Bouncing tigers—or bitten dragons

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Transcript of Bouncing tigers—or bitten dragons

Bouncing tigersor bitten dragons? Emerging market jitters, advanced market rethinks, and the Asian outlook in 2014

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A management brief prepared by the Economist Corporate Network

Bouncing tigersor bitten dragons? Emerging market jitters, advanced market rethinks, and the Asian outlook in 2014

1 The Economist Corporate Network 2014

The Viewscope A quick read of the brief and its findings

Has Asia lost its way, or is it just getting started? The drivers and direction of Asias economies are under increased scrutiny by global investors in 2014. Emerging Asian markets are being questioned for their lack of structural integrity, and a persistent opacity in their political and regulatory environments. By contrast, rich-but-stagnant advanced economies are increasingly attractive to global capital as their economies finally get back on track.

Bigger, betterbut not all alike.Emerging Asias swiftly tilting demographics may be globally unique in their speediness, but are symptomatic of a central challenge facing global investors: all EMs are neither equally sound (or fragile) opportunities, nor are they developing at similar rates. This demands a crisper framework for evaluating emerging market fundamentals.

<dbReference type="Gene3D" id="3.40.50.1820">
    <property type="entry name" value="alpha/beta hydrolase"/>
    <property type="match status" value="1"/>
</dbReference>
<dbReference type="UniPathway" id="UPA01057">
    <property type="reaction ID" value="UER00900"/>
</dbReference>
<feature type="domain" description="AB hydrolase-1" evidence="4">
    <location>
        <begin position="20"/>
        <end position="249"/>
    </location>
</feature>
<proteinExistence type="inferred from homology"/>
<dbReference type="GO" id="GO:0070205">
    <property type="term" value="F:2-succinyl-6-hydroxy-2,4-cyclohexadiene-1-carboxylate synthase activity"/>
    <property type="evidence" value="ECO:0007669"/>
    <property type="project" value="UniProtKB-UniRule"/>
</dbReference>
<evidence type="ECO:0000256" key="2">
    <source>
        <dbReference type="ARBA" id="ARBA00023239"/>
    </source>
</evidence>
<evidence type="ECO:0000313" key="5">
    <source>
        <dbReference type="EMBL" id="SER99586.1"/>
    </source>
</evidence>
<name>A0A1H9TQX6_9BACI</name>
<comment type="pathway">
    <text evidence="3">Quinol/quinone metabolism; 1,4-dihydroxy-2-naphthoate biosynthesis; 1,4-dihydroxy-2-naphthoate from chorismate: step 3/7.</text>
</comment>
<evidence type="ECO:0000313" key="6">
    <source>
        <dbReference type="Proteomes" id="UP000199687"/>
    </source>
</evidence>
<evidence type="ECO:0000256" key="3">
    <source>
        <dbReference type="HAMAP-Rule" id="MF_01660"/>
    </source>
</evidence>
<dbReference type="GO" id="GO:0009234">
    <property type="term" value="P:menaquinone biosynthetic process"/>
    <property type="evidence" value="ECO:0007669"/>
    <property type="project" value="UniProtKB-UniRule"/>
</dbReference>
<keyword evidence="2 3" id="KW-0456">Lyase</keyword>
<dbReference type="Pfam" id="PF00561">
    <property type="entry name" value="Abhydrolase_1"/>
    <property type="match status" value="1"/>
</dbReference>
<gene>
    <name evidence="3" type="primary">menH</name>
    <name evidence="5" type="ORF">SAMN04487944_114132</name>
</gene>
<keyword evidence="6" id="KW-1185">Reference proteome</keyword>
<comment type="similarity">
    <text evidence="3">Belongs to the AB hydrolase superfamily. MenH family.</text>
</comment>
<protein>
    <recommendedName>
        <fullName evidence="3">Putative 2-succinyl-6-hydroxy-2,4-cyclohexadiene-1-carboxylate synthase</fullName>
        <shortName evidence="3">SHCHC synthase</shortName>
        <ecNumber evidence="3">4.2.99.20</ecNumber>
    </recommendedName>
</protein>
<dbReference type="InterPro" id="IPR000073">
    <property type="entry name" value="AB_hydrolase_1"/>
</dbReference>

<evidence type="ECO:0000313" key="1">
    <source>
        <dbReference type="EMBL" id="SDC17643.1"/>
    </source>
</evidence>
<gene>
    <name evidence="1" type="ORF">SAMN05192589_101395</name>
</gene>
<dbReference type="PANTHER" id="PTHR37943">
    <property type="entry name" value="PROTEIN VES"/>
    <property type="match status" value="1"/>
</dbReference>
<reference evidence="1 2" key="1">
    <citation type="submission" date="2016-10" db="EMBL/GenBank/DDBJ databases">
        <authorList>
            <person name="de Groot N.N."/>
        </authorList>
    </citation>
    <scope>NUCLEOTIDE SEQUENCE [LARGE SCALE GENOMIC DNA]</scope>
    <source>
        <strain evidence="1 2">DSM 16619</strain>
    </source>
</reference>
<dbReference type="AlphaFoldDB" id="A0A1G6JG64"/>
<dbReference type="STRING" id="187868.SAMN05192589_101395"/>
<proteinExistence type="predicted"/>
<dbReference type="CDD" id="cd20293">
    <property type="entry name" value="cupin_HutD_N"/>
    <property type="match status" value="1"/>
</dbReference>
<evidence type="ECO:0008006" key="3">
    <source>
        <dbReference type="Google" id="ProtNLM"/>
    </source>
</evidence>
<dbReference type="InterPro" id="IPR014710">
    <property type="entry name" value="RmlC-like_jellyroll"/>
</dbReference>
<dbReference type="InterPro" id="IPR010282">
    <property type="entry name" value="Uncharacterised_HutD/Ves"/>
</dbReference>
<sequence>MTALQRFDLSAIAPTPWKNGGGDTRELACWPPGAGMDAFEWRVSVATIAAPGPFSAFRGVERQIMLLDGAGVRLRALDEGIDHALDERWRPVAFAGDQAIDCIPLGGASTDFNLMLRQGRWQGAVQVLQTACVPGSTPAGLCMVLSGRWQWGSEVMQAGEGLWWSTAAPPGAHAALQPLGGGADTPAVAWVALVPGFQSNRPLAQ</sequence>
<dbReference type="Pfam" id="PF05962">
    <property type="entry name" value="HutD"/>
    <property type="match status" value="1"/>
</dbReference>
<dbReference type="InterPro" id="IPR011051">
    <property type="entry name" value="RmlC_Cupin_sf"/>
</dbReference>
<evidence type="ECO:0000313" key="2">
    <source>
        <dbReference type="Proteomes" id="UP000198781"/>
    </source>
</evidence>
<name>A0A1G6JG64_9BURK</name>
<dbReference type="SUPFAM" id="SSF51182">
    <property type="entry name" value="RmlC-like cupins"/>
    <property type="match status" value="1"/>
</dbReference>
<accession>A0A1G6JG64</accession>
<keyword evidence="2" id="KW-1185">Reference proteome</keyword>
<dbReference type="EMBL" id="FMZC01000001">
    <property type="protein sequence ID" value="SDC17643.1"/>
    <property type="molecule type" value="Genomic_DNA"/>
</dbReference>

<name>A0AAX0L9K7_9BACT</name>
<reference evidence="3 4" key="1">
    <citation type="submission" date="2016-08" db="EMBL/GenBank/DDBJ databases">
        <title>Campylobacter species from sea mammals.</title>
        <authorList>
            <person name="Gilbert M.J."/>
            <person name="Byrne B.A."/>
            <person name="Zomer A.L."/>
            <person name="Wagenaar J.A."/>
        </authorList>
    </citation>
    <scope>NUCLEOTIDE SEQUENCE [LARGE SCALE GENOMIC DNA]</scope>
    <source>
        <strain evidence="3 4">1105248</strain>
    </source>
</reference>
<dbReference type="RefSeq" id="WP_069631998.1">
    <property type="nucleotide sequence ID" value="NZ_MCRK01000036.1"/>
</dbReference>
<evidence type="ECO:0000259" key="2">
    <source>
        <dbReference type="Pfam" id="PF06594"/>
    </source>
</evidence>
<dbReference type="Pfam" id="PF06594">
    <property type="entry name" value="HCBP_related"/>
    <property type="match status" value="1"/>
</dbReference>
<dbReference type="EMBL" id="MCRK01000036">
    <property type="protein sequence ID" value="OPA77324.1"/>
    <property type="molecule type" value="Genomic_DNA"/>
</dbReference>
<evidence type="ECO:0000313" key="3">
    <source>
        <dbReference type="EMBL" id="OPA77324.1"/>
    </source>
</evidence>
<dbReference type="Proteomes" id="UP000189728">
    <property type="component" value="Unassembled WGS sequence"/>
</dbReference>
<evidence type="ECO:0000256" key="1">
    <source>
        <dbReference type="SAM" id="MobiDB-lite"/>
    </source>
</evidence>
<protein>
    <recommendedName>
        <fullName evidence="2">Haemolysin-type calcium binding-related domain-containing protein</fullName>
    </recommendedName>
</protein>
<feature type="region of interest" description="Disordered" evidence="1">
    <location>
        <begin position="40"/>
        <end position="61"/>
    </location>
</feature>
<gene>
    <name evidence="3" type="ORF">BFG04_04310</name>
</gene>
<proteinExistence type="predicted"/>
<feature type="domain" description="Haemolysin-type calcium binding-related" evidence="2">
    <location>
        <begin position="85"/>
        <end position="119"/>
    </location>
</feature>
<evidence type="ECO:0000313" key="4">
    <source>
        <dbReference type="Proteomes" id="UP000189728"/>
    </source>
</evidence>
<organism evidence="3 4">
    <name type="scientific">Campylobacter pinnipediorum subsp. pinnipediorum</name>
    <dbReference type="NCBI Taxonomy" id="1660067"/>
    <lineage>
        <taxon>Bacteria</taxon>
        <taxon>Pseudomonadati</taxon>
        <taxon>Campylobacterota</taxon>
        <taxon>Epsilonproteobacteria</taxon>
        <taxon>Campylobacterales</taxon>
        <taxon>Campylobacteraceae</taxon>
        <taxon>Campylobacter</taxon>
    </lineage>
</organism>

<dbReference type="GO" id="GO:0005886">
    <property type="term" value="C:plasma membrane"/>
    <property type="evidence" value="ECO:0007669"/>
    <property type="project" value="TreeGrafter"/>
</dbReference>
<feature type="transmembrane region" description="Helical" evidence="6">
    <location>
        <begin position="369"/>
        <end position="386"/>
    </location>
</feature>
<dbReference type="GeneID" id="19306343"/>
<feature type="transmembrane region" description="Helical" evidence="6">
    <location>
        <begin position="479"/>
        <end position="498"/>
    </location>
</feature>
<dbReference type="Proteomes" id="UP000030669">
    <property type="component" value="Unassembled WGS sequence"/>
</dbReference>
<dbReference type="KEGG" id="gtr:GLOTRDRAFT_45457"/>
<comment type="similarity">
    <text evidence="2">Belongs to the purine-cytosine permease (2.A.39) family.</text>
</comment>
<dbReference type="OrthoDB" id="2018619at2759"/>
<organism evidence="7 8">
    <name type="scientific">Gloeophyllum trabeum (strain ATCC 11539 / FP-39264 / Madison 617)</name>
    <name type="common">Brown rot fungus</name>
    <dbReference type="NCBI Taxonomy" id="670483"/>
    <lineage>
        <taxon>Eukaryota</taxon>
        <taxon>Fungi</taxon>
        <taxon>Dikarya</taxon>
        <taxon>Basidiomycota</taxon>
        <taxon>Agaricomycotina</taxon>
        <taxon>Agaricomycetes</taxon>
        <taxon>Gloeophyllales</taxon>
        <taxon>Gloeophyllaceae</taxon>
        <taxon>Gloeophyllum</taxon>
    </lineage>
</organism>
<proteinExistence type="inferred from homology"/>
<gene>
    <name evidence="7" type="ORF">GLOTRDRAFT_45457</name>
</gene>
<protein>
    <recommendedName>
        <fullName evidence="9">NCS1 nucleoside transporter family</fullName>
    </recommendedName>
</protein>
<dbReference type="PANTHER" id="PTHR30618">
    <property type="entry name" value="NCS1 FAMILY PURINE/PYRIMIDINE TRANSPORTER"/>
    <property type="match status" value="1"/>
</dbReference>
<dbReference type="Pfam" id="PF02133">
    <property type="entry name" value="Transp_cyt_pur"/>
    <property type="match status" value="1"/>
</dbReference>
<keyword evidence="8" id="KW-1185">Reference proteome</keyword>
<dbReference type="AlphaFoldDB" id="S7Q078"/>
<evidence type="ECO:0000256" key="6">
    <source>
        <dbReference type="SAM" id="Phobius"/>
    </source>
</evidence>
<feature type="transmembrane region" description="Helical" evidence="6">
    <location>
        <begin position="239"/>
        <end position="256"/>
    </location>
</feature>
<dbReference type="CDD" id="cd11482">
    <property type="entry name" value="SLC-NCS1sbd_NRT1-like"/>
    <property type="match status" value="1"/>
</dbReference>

Emergers are doing it for themselves. There has been a perceptible shift in the pattern of trade among emerging markets in the past decade; increasingly, this has meant that emerging Asia trades more with itself. Asias trade with other emerging regions, driven by similar consumption trends, has also accelerated.

Neitherand both!The Economist Corporate Network believes that neither is Asias time to shine finished, nor is it the gem it once was. The future of the global economy is both dependent on Asias continued healthy growthyet Asias health is also dependent on the rest of the world believing in its success.

Still got some heat on it (and in it). Chinas growth continues to moderate, yet observations that Chinas slowing economic progress is systematic of its eventual collapse are clearly overstated. There are enormous, and obvious efforts on part of the Chinese government to engineer a complex and thorough re-orientation of its economic growth drivers, away from the capital investment which has fueled productivity gains for nearly a quarter century, and towards a domestic consumption-led economy. To achieve this, China has accepted profound changes in the way it competes globally.

Zeros, and/or heroes.It appears that enthusiasm for rich world markets is informing (perhaps even intensifying) distain for emerging markets. Yet, this is far from a zero-sum game. Many emerging economies do suffer from such structural weaknesses as expanding current account deficits, but many more continue to push millions of new consumers into the middle classes, sustaining domestic consumption levels across Asia. This in turn helps the rich world, as well: Japans export levels continue to grow from robust emerging Asian demand.